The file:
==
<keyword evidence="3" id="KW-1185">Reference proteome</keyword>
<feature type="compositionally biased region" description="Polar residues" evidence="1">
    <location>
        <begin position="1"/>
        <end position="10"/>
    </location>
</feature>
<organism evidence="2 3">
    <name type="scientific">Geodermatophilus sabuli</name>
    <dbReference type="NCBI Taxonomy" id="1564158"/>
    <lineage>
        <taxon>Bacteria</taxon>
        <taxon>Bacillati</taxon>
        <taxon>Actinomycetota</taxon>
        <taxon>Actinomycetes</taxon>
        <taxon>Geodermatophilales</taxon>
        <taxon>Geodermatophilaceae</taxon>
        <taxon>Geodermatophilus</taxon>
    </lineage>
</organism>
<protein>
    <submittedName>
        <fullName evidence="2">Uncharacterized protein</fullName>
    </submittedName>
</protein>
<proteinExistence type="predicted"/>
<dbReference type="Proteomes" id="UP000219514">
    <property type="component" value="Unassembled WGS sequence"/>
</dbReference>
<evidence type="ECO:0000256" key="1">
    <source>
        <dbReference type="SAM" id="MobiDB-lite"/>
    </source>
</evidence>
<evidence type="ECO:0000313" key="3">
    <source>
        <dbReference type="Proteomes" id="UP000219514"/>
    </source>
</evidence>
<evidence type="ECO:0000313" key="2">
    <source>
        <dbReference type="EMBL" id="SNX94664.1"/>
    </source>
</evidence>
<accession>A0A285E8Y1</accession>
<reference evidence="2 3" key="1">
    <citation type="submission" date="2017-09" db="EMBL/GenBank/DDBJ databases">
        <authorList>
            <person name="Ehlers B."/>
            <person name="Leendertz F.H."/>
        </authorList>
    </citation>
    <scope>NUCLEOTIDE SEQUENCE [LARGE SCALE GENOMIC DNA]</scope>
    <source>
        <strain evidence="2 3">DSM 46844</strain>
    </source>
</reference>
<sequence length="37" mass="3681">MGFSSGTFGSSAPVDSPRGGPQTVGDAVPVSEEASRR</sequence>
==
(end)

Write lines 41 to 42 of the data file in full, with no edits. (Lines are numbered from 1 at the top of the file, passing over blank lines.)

    <source>
        <dbReference type="EMBL" id="SNX94664.1"/>